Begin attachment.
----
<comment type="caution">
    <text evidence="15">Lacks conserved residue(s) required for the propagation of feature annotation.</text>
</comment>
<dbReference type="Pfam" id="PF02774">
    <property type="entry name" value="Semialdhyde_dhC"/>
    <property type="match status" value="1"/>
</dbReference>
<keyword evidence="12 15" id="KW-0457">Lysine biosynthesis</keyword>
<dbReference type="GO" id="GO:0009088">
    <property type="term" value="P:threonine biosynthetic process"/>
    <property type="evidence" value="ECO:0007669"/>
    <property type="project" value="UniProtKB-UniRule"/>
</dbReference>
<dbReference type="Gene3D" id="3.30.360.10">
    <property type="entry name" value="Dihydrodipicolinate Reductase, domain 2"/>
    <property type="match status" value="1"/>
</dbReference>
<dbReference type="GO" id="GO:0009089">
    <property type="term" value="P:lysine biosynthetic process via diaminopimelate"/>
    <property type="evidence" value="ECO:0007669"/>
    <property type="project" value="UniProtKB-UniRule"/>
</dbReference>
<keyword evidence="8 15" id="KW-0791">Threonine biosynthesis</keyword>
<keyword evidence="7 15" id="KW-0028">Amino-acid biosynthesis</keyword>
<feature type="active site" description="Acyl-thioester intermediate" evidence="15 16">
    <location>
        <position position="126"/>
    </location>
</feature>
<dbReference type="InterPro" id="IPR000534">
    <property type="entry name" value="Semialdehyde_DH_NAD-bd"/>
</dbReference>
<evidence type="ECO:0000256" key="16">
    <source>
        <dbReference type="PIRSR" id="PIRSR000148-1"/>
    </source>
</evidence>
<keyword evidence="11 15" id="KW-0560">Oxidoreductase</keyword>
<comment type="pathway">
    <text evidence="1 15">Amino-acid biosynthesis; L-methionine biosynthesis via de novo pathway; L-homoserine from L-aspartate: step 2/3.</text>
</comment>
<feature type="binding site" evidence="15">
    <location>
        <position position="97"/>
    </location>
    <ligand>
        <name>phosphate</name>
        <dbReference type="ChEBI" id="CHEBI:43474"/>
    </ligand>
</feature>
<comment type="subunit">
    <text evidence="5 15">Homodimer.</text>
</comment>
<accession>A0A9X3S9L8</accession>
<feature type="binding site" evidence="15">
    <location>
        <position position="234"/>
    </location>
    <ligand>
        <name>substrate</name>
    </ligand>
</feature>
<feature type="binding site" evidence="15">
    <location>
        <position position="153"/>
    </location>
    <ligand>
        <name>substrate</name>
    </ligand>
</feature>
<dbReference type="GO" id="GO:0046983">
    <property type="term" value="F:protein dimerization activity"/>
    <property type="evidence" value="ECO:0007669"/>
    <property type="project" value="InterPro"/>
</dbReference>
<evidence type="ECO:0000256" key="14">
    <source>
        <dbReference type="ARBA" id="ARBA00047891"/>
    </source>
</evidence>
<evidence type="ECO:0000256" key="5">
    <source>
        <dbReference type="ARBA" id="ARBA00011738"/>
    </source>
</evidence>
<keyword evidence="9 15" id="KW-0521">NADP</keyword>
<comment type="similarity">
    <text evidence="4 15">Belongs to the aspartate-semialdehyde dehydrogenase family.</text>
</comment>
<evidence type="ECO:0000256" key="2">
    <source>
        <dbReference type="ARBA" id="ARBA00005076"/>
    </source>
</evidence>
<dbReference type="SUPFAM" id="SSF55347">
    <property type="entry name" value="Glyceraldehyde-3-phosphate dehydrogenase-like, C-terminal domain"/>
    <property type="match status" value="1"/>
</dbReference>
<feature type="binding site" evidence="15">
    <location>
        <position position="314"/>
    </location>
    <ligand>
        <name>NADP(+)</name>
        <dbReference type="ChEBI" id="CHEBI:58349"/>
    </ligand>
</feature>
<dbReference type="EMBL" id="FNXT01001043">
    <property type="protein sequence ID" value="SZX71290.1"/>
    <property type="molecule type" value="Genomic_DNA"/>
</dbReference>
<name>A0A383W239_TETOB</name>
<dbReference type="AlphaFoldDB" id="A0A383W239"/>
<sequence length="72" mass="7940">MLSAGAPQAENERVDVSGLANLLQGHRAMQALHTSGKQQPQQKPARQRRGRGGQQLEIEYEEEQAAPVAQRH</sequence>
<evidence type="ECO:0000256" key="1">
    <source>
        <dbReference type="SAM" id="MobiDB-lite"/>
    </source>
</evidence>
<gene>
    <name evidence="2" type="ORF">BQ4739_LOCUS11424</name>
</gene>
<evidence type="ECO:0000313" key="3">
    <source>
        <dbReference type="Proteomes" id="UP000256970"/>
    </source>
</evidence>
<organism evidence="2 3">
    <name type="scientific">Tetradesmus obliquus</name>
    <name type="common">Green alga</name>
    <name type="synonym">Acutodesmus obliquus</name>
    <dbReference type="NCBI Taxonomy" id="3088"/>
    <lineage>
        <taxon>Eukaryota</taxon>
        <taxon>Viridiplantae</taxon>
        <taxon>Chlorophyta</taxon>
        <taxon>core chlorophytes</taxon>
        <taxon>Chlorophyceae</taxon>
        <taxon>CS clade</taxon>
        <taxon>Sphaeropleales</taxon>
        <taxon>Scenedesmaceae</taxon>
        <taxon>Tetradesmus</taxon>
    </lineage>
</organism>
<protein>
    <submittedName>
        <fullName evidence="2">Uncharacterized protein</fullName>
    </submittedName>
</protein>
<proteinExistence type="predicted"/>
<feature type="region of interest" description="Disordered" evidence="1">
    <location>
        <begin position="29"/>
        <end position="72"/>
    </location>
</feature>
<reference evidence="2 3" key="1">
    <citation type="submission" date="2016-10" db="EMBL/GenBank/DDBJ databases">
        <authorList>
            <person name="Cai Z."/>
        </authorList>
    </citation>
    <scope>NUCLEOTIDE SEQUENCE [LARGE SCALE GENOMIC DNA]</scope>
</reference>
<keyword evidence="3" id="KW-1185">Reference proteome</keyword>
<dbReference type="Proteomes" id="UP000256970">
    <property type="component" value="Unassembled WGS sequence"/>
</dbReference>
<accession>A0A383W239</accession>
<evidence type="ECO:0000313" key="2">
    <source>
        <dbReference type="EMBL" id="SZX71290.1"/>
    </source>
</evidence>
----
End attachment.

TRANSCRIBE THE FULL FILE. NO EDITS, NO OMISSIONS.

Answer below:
<comment type="caution">
    <text evidence="15">Lacks conserved residue(s) required for the propagation of feature annotation.</text>
</comment>
<dbReference type="Pfam" id="PF02774">
    <property type="entry name" value="Semialdhyde_dhC"/>
    <property type="match status" value="1"/>
</dbReference>
<keyword evidence="12 15" id="KW-0457">Lysine biosynthesis</keyword>
<dbReference type="GO" id="GO:0009088">
    <property type="term" value="P:threonine biosynthetic process"/>
    <property type="evidence" value="ECO:0007669"/>
    <property type="project" value="UniProtKB-UniRule"/>
</dbReference>
<dbReference type="Gene3D" id="3.30.360.10">
    <property type="entry name" value="Dihydrodipicolinate Reductase, domain 2"/>
    <property type="match status" value="1"/>
</dbReference>
<dbReference type="GO" id="GO:0009089">
    <property type="term" value="P:lysine biosynthetic process via diaminopimelate"/>
    <property type="evidence" value="ECO:0007669"/>
    <property type="project" value="UniProtKB-UniRule"/>
</dbReference>
<keyword evidence="8 15" id="KW-0791">Threonine biosynthesis</keyword>
<keyword evidence="7 15" id="KW-0028">Amino-acid biosynthesis</keyword>
<feature type="active site" description="Acyl-thioester intermediate" evidence="15 16">
    <location>
        <position position="126"/>
    </location>
</feature>
<dbReference type="InterPro" id="IPR000534">
    <property type="entry name" value="Semialdehyde_DH_NAD-bd"/>
</dbReference>
<evidence type="ECO:0000256" key="16">
    <source>
        <dbReference type="PIRSR" id="PIRSR000148-1"/>
    </source>
</evidence>
<keyword evidence="11 15" id="KW-0560">Oxidoreductase</keyword>
<comment type="pathway">
    <text evidence="1 15">Amino-acid biosynthesis; L-methionine biosynthesis via de novo pathway; L-homoserine from L-aspartate: step 2/3.</text>
</comment>
<feature type="binding site" evidence="15">
    <location>
        <position position="97"/>
    </location>
    <ligand>
        <name>phosphate</name>
        <dbReference type="ChEBI" id="CHEBI:43474"/>
    </ligand>
</feature>
<comment type="subunit">
    <text evidence="5 15">Homodimer.</text>
</comment>
<accession>A0A9X3S9L8</accession>
<feature type="binding site" evidence="15">
    <location>
        <position position="234"/>
    </location>
    <ligand>
        <name>substrate</name>
    </ligand>
</feature>
<feature type="binding site" evidence="15">
    <location>
        <position position="153"/>
    </location>
    <ligand>
        <name>substrate</name>
    </ligand>
</feature>
<dbReference type="GO" id="GO:0046983">
    <property type="term" value="F:protein dimerization activity"/>
    <property type="evidence" value="ECO:0007669"/>
    <property type="project" value="InterPro"/>
</dbReference>
<evidence type="ECO:0000256" key="14">
    <source>
        <dbReference type="ARBA" id="ARBA00047891"/>
    </source>
</evidence>
<evidence type="ECO:0000256" key="5">
    <source>
        <dbReference type="ARBA" id="ARBA00011738"/>
    </source>
</evidence>
<keyword evidence="9 15" id="KW-0521">NADP</keyword>
<comment type="similarity">
    <text evidence="4 15">Belongs to the aspartate-semialdehyde dehydrogenase family.</text>
</comment>
<evidence type="ECO:0000256" key="2">
    <source>
        <dbReference type="ARBA" id="ARBA00005076"/>
    </source>
</evidence>
<dbReference type="SUPFAM" id="SSF55347">
    <property type="entry name" value="Glyceraldehyde-3-phosphate dehydrogenase-like, C-terminal domain"/>
    <property type="match status" value="1"/>
</dbReference>
<feature type="binding site" evidence="15">
    <location>
        <position position="314"/>
    </location>
    <ligand>
        <name>NADP(+)</name>
        <dbReference type="ChEBI" id="CHEBI:58349"/>
    </ligand>
</feature>
<dbReference type="EMBL" id="FNXT01001043">
    <property type="protein sequence ID" value="SZX71290.1"/>
    <property type="molecule type" value="Genomic_DNA"/>
</dbReference>
<name>A0A383W239_TETOB</name>
<dbReference type="AlphaFoldDB" id="A0A383W239"/>
<sequence length="72" mass="7940">MLSAGAPQAENERVDVSGLANLLQGHRAMQALHTSGKQQPQQKPARQRRGRGGQQLEIEYEEEQAAPVAQRH</sequence>
<evidence type="ECO:0000256" key="1">
    <source>
        <dbReference type="SAM" id="MobiDB-lite"/>
    </source>
</evidence>
<gene>
    <name evidence="2" type="ORF">BQ4739_LOCUS11424</name>
</gene>
<evidence type="ECO:0000313" key="3">
    <source>
        <dbReference type="Proteomes" id="UP000256970"/>
    </source>
</evidence>
<organism evidence="2 3">
    <name type="scientific">Tetradesmus obliquus</name>
    <name type="common">Green alga</name>
    <name type="synonym">Acutodesmus obliquus</name>
    <dbReference type="NCBI Taxonomy" id="3088"/>
    <lineage>
        <taxon>Eukaryota</taxon>
        <taxon>Viridiplantae</taxon>
        <taxon>Chlorophyta</taxon>
        <taxon>core chlorophytes</taxon>
        <taxon>Chlorophyceae</taxon>
        <taxon>CS clade</taxon>
        <taxon>Sphaeropleales</taxon>
        <taxon>Scenedesmaceae</taxon>
        <taxon>Tetradesmus</taxon>
    </lineage>
</organism>
<protein>
    <submittedName>
        <fullName evidence="2">Uncharacterized protein</fullName>
    </submittedName>
</protein>
<proteinExistence type="predicted"/>
<feature type="region of interest" description="Disordered" evidence="1">
    <location>
        <begin position="29"/>
        <end position="72"/>
    </location>
</feature>
<reference evidence="2 3" key="1">
    <citation type="submission" date="2016-10" db="EMBL/GenBank/DDBJ databases">
        <authorList>
            <person name="Cai Z."/>
        </authorList>
    </citation>
    <scope>NUCLEOTIDE SEQUENCE [LARGE SCALE GENOMIC DNA]</scope>
</reference>
<keyword evidence="3" id="KW-1185">Reference proteome</keyword>
<dbReference type="Proteomes" id="UP000256970">
    <property type="component" value="Unassembled WGS sequence"/>
</dbReference>
<accession>A0A383W239</accession>
<evidence type="ECO:0000313" key="2">
    <source>
        <dbReference type="EMBL" id="SZX71290.1"/>
    </source>
</evidence>